The old adage ‘employees don’t leave their job; they leave their managers’ is still ringing loud and clear. And although there are a variety of reasons why people quit great jobs, the most common cited is directly linked to either the management or the lack of it.
To become the best leader you can be, you should be fearless, courageous, motivated and an effective mentor, but I appreciate this path is often bumpy, so here are my views to make it less so…
Communication is a two-way street so as well as expressing yourself, you have to be able to listen to people, which is absolutely critical to creating the right work environment. With communication, or the lack of it, at the top of other common employee grievances, it would appear there is still a way to go.
I think you'd be amazed to find that many managers aren’t even aware that the people they manage feel that communication is lacking – this could be because they feel they can’t talk to you.
Good communication is arguably the most important leadership skill; it helps to define how your employees operate, how they perform and how they feel. It’s through this that you as the manager gain an understanding, which must be backed up the correct action. Ensure as a manager you don’t fall into the trap of ‘we’ve heard it all before and then nothing is done’.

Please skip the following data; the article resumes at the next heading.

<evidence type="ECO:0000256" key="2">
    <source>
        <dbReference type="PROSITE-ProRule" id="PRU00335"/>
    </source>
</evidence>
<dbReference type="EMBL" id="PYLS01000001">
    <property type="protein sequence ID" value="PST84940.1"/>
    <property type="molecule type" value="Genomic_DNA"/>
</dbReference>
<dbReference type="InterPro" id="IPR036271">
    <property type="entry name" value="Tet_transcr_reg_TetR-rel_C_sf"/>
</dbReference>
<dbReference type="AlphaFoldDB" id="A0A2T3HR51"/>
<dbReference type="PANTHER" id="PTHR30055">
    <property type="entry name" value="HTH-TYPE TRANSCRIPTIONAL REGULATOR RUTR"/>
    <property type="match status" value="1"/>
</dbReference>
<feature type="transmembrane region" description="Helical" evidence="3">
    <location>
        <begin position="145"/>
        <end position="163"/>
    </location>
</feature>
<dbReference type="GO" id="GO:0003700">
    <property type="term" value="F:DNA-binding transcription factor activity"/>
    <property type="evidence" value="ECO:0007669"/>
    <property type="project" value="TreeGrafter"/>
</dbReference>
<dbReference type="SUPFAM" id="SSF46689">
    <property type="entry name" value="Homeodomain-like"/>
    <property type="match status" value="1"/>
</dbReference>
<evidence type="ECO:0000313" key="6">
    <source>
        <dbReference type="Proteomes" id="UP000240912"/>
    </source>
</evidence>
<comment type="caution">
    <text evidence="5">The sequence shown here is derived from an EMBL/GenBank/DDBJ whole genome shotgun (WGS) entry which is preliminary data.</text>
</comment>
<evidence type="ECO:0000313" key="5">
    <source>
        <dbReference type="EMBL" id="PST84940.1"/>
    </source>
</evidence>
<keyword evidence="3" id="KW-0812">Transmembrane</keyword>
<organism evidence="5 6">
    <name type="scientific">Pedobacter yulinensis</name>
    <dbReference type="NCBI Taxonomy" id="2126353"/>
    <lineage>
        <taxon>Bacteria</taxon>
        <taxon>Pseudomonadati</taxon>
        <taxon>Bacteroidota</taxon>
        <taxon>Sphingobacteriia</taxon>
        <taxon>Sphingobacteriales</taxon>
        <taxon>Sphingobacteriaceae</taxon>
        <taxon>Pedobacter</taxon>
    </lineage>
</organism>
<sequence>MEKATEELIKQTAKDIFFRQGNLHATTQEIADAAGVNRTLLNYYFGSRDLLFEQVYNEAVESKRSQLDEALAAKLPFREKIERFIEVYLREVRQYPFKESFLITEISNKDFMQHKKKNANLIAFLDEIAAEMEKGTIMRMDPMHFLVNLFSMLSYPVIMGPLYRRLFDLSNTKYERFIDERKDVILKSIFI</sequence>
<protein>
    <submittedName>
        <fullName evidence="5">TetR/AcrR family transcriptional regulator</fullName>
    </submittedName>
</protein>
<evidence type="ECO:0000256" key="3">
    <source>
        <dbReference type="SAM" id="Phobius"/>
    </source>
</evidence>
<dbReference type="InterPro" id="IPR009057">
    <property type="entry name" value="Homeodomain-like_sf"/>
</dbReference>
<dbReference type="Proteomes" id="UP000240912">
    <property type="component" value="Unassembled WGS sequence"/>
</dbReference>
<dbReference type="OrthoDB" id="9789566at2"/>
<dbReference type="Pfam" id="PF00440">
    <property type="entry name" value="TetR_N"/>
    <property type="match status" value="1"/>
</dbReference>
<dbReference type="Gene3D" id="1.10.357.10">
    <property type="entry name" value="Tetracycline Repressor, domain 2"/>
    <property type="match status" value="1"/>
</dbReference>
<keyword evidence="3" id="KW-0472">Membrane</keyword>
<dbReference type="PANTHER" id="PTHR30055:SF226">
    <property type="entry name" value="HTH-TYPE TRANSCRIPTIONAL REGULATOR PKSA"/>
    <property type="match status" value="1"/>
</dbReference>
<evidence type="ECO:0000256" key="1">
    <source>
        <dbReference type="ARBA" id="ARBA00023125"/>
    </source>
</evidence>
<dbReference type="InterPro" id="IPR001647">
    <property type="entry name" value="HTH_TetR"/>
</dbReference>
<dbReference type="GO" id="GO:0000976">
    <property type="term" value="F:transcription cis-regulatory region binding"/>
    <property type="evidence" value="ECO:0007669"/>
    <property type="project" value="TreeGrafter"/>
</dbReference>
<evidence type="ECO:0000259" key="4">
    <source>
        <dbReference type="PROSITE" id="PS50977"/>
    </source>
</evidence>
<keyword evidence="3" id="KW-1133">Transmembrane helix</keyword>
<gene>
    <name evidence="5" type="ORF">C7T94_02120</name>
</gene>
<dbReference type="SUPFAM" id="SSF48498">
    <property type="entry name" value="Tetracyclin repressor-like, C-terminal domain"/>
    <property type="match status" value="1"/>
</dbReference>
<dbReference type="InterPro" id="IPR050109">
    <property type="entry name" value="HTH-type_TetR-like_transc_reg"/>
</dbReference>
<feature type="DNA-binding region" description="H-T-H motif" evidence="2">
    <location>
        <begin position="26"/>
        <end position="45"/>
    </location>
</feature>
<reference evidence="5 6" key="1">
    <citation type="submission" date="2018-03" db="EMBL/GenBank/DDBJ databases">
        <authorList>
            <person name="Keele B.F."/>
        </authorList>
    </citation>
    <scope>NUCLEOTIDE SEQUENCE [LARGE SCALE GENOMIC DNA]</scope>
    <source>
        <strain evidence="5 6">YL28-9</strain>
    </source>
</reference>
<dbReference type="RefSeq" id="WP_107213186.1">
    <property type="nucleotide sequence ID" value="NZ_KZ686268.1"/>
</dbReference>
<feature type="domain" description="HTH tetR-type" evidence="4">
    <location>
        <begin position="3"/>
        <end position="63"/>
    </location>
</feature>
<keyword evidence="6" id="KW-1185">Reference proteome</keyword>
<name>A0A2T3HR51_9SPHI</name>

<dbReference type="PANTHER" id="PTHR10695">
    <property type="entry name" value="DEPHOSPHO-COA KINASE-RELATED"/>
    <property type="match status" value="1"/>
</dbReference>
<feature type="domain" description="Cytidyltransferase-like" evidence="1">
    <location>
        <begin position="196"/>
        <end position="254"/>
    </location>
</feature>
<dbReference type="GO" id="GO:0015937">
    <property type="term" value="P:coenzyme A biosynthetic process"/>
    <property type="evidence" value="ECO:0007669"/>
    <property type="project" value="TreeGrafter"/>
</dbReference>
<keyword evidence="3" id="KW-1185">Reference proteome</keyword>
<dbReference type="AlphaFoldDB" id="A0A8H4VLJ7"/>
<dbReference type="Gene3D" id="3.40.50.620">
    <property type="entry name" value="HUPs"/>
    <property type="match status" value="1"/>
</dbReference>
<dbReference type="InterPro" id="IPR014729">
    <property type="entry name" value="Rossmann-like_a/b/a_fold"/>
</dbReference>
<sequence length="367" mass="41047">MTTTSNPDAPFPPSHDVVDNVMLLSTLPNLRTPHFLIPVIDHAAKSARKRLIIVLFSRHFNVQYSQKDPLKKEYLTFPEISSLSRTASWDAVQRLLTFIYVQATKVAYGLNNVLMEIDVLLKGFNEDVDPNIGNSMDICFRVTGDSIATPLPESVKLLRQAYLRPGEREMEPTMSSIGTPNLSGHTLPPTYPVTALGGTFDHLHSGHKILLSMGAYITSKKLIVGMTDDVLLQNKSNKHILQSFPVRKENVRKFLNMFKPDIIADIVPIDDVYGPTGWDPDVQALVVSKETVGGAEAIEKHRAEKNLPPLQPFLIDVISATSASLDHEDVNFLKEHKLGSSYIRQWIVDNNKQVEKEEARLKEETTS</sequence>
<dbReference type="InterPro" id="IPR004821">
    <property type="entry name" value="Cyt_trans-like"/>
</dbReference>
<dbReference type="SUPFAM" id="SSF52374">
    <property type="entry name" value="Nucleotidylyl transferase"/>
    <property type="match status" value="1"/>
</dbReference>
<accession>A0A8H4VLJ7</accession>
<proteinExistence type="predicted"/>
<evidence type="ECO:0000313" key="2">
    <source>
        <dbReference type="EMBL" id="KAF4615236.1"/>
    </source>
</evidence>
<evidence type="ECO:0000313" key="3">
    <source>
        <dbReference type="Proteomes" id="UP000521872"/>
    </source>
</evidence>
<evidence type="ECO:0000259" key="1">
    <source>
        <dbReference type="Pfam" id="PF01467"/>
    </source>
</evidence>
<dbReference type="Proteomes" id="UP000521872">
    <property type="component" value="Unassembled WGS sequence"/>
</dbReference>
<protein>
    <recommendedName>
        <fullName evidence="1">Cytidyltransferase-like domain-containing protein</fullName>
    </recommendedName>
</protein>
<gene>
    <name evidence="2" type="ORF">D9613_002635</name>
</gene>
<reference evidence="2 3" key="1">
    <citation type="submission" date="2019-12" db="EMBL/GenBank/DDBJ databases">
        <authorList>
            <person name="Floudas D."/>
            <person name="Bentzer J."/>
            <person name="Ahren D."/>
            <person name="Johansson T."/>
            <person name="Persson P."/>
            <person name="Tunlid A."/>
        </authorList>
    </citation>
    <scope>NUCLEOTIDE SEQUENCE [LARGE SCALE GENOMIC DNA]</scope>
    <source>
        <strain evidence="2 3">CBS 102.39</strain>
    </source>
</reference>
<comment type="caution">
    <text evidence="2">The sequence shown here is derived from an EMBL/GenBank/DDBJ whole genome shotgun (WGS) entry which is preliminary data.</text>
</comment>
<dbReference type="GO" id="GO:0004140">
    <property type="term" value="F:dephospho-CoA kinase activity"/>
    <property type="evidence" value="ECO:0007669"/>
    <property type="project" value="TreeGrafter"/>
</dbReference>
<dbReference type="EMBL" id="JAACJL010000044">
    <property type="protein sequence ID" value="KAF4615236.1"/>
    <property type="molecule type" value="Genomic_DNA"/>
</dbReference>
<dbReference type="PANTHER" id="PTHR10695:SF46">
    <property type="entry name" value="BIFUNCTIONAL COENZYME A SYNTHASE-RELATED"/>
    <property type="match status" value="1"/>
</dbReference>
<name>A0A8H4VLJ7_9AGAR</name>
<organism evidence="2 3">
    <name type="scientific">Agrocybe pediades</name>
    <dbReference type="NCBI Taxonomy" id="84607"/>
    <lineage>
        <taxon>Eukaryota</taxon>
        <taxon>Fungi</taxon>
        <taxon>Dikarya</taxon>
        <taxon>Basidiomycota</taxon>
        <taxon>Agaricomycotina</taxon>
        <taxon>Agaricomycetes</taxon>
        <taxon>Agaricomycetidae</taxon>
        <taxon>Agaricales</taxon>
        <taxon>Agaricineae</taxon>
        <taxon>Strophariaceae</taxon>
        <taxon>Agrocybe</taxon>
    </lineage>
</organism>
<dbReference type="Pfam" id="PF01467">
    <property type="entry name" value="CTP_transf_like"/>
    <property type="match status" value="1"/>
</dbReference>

To become a better manager you need to gauge how well you are doing – ask and they will still start telling you, which all helps you to improve your own leadership skills.
Sounds simple, but if you want high performing people and let’s face it, who doesn’t, you just need to listen to them (a lot) and respond correctly - they in turn will become fully committed and fully motivated to do the very best work.
Successful companies have a common theme – they are able to inspire their employees, with the best managers having the ability to lead by example, as well as demonstrating that they fully understand the skillset and abilities needed for the success of the department.
‘Example is not the main thing in influencing others. It is the only thing’ – Albert Einstein
Recognise your employees’ achievements and be passionate about their contributions. Make it a regular exercise and not just an annual review. A pat on the back goes a hell of a long way.
Build training and feedback around these achievements, refining by finding challenging activities to continually develop individuals.
Being decisive under pressure is a key quality in a manager, but fundamentally making and sticking to decisions when an emergency happens is critical. And although it is unlikely that you make the right decision every time, any ambiguity can seriously undermine your position within your team or peers.